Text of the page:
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Need a steam expert in Cincinnati

ATMATM Member Posts: 22
I'm still having issues with a 5 year old installation and need someone to evaluate and fix as the original installer has never been able to remedy completely the issues. Thanks

Comments

  • Hap_HazzardHap_Hazzard Member Posts: 1,560
    You might just have to try calling local heating contractors and asking if they have any steam men working for them. I had someone come out to do a combustion analysis a few years back through an offer on Angie's list, and when he arrived and looked at my boiler, he was thrilled to see I had a steamer and he mentioned that he had attended some of Dan's classes. His company isn't even listed here, but I found him anyway just by dumb luck.
    Just another DIYer | King of Prussia, PA

    1983(?) Peerless G-561-W-S | 3" drop header, CG400-1090, VXT-24
  • ATMATM Member Posts: 22
    Thanks. I've got a number of calls out to neighbors of my mom to see who they use. You can find more under a couple of threads I started in 2014
  • ATMATM Member Posts: 22
    Weil McClain rep was fine with the piping but originally the problem was a very dirty boiler going off on pressure. Now it's going off on low water. 2 pipe low pressure Duham system in a 1920s Tudor house. Had the original coal boiler taken out and a 1960s gas one that had been added in 2014 and the Weil McClain put in their place. Much less water in the system than used to be so thinking of adding a reserve tank or condensate pump
  • FredFred Member Posts: 8,096
    @ATM , I've not had reason to use these people but you might want to check them out. I've had a couple neighbors who use them speak highly of them and their webpage seems to say the right things. They are in Dayton but I would think Cincinnati is in their coverage range:
    http://www.findglocal.com/US/Dayton/520096018006294/HeatingWithSteam.com
  • SteamheadSteamhead Member Posts: 13,328
    The owner of that company, @Christian Egli_3 used to be a regular on here. Hopefully he will see this, but call them anyway.
    All Steamed Up, Inc.
    "Reducing our country's energy consumption, one system at a time"
    Steam, Vapor & Hot-Water Heating Specialists
    Oil & Gas Burner Service
    Baltimore, MD (USA) and consulting anywhere.
    https://heatinghelp.com/find-a-contractor/detail/all-steamed-up-inc
  • ChicagoCooperatorChicagoCooperator Member Posts: 237
    Freaky, my great (or great-great) grandfather was named Christian Egly!
  • ATMATM Member Posts: 22
    My mom called me to say the boiler wouldn't start this morning. Installer sent a tech who removed excess water and moved the pressure from .5 to 2 lbs., ugh
  • ATMATM Member Posts: 22
    I did get a hold of Christian Egli in Dayton who I'm hoping to get a second opinion of the system. Installer tech is going to have Weil McClain rep come and evaluate addition of a condensate tank and pump.
  • SteamheadSteamhead Member Posts: 13,328
    That guy set the pressure way too high- and you do not need a tank and pump. You need someone who actually knows what they're doing.
    All Steamed Up, Inc.
    "Reducing our country's energy consumption, one system at a time"
    Steam, Vapor & Hot-Water Heating Specialists
    Oil & Gas Burner Service
    Baltimore, MD (USA) and consulting anywhere.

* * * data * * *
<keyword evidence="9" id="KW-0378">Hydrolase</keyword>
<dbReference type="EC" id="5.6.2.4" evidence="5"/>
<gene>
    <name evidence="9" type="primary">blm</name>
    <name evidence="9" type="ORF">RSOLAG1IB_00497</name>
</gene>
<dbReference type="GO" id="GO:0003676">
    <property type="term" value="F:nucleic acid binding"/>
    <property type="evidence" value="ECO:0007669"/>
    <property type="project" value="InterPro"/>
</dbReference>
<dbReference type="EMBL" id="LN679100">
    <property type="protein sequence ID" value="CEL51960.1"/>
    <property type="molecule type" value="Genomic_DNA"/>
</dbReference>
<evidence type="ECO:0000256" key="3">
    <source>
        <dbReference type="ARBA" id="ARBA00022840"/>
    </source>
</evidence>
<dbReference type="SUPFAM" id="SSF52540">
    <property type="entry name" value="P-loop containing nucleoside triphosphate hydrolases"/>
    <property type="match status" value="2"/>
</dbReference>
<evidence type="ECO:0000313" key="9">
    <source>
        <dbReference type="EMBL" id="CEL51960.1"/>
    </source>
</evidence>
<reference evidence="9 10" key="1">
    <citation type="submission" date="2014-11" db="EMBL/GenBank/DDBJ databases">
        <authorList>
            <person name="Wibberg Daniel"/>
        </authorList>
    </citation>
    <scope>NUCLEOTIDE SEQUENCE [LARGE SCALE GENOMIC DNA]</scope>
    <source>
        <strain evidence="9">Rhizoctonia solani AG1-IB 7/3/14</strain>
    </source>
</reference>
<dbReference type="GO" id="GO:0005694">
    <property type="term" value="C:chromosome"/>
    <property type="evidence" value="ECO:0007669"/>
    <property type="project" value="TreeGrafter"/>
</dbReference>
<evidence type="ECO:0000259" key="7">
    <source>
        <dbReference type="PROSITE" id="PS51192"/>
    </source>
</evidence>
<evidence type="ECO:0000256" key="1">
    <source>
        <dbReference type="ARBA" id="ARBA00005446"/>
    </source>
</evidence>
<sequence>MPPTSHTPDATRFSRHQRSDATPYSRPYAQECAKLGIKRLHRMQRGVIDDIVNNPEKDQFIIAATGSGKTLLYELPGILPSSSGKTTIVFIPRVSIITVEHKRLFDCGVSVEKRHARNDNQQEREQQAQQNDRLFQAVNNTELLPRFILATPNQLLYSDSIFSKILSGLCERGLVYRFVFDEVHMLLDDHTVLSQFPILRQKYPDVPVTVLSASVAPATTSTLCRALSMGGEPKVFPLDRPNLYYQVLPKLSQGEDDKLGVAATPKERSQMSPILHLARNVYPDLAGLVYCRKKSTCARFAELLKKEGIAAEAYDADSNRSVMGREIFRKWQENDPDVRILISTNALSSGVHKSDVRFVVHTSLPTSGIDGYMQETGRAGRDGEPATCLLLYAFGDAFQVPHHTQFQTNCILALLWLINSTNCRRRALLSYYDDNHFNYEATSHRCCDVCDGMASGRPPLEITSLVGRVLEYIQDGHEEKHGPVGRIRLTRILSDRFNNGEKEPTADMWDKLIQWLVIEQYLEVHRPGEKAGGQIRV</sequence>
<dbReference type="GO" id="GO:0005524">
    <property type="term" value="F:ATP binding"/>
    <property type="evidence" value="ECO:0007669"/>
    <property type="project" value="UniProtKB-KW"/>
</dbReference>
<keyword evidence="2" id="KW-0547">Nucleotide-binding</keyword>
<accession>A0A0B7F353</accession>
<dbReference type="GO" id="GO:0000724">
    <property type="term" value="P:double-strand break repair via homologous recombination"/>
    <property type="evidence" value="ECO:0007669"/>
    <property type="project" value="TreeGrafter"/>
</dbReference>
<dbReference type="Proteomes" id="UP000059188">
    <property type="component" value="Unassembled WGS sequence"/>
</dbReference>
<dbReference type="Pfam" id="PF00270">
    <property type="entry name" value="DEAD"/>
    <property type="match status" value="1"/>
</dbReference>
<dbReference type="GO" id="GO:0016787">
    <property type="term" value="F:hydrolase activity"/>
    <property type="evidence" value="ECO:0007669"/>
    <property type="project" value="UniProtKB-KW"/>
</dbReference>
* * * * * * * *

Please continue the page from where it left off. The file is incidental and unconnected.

https://heatinghelp.com/find-a-contractor/detail/all-steamed-up-inc
  • MilanDMilanD Member Posts: 1,110
    Good afternoon gents, it's been a while....

    It is hard to find people in Cinci who know what they are doing. Call Jeff Murden with Murden Technical. 513-681-7404. Or Midwest Mechanical's owner Tom - 513-528-3034. I'd start with Jeff.

    As I mentioned in the DM to you over the weekend, your wet return, despite being newer, may be clogged with schmutz from the excess water (you mentioned to me that you had some kind of leak that resulted in boiler section being replaced a few years after the install). I'm assuming this has been corrected.

    One think I'm also thinking - your vxt (or what ever the automatic feeder you may have) may be letting water in or not closing all the way after the low-water call. This would also flood the boiler.

    With you being there to watch the operation of the boiler, try closing off the automatic feeder and see what the boiler does over the few hours. Then, preferably from cold start, feel how quickly the hot condensate stacks in the wet return. If the boiler header is piped properly and if the wet return is not gooped-up, you should not have issue with "slow" returning condensate.

    There is no other reason the boiler would flood that I can think of at the moment. Either the autofeeder is not closing all the way or letting water in when not needed (could also be a bad low water sensor), or the return is gummed-up which eventually gets the water back, but only after the boiler has filled with fresh water.

    Good luck with this. We are getting snow tonight and 28 F high for tomorrow. Definitely want to get this figured out.
  • MilanDMilanD Member Posts: 1,110
    And as Steamhead said, the pressure is now too high for no reason other than to make Duke Energy more money from the unsuspecting seniors.

    Do not call the same company again.
  • MilanDMilanD Member Posts: 1,110
    And lastly, if the system worked fine for, oh, 60-70 years without the condensate tank, the likelihood of one needed now is slim to none. Correct slow return or leaky vxt. Extra water does not just magically appear in the boiler.
  • ATMATM Member Posts: 22
    Thanks all. I'm going down the path of getting someone else to address. I'll keep you up to date with the progress
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